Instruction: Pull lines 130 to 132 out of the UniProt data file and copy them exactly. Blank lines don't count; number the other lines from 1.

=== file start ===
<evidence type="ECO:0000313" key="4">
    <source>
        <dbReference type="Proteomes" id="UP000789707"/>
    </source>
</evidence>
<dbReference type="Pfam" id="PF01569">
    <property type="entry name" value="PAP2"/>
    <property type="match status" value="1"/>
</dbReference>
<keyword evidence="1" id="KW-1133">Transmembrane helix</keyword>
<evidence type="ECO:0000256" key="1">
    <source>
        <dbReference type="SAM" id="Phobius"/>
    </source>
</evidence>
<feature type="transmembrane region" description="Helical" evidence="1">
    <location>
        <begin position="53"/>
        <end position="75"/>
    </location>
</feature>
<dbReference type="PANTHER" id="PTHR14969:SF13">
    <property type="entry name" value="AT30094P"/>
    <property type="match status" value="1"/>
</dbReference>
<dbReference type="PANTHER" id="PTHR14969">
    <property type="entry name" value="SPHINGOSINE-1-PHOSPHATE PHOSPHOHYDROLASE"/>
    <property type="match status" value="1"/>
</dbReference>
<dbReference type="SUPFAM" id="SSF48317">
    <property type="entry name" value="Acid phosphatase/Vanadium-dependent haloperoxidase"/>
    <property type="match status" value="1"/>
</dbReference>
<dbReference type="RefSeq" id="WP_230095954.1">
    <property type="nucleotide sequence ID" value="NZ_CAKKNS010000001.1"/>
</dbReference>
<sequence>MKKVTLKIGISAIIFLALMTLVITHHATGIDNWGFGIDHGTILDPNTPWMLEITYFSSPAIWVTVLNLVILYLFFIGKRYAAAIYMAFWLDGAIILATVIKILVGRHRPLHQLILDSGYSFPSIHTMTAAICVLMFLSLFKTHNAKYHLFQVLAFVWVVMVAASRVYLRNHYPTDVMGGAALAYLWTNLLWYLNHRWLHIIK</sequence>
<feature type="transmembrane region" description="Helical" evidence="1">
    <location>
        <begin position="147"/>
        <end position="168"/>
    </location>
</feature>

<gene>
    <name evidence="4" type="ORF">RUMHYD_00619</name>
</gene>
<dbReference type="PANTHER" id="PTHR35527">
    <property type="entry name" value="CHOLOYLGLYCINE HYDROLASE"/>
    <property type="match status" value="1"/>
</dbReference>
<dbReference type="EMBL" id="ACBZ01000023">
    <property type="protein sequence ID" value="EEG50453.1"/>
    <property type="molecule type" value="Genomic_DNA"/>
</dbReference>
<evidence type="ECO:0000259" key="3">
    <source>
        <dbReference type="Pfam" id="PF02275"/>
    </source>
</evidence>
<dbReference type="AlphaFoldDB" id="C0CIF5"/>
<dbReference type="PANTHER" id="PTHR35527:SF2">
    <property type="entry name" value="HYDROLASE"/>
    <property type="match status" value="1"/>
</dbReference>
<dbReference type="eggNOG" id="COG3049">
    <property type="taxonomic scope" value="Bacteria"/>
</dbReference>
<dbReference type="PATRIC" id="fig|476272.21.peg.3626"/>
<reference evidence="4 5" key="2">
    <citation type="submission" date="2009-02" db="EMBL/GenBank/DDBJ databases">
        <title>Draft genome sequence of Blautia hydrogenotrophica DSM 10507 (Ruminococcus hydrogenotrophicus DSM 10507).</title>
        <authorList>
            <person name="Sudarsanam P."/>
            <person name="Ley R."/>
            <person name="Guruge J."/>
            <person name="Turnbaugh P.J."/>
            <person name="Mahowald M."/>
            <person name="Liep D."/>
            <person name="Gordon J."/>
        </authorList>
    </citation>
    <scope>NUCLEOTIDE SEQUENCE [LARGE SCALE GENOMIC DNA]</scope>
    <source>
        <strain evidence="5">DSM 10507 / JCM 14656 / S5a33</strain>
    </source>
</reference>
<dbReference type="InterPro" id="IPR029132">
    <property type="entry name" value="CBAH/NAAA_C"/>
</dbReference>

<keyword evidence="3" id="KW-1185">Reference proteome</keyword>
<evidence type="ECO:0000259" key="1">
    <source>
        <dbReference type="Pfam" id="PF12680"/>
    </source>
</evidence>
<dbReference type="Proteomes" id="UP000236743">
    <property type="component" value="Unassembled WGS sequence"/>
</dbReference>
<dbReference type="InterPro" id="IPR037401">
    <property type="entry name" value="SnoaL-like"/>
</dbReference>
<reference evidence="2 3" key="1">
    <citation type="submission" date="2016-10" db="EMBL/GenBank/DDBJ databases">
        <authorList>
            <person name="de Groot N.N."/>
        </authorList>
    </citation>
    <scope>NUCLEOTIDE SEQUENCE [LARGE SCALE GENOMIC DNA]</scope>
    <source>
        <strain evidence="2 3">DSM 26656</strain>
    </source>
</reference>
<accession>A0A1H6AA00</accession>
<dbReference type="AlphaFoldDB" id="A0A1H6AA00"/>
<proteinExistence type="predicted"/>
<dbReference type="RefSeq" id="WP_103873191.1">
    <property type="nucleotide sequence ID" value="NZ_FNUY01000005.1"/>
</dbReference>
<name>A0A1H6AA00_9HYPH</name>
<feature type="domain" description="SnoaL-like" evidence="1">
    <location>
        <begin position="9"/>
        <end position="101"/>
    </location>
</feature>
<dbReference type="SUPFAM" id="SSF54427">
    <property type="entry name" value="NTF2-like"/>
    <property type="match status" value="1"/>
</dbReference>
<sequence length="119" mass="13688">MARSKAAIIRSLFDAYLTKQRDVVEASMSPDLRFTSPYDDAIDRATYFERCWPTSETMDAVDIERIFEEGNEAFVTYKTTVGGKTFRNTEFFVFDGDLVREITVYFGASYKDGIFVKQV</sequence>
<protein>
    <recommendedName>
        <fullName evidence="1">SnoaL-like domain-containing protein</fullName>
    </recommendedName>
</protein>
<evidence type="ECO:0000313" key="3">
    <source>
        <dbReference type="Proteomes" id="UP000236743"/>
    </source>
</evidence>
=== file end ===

<sequence length="119" mass="13688">MARSKAAIIRSLFDAYLTKQRDVVEASMSPDLRFTSPYDDAIDRATYFERCWPTSETMDAVDIERIFEEGNEAFVTYKTTVGGKTFRNTEFFVFDGDLVREITVYFGASYKDGIFVKQV</sequence>
<protein>
    <recommendedName>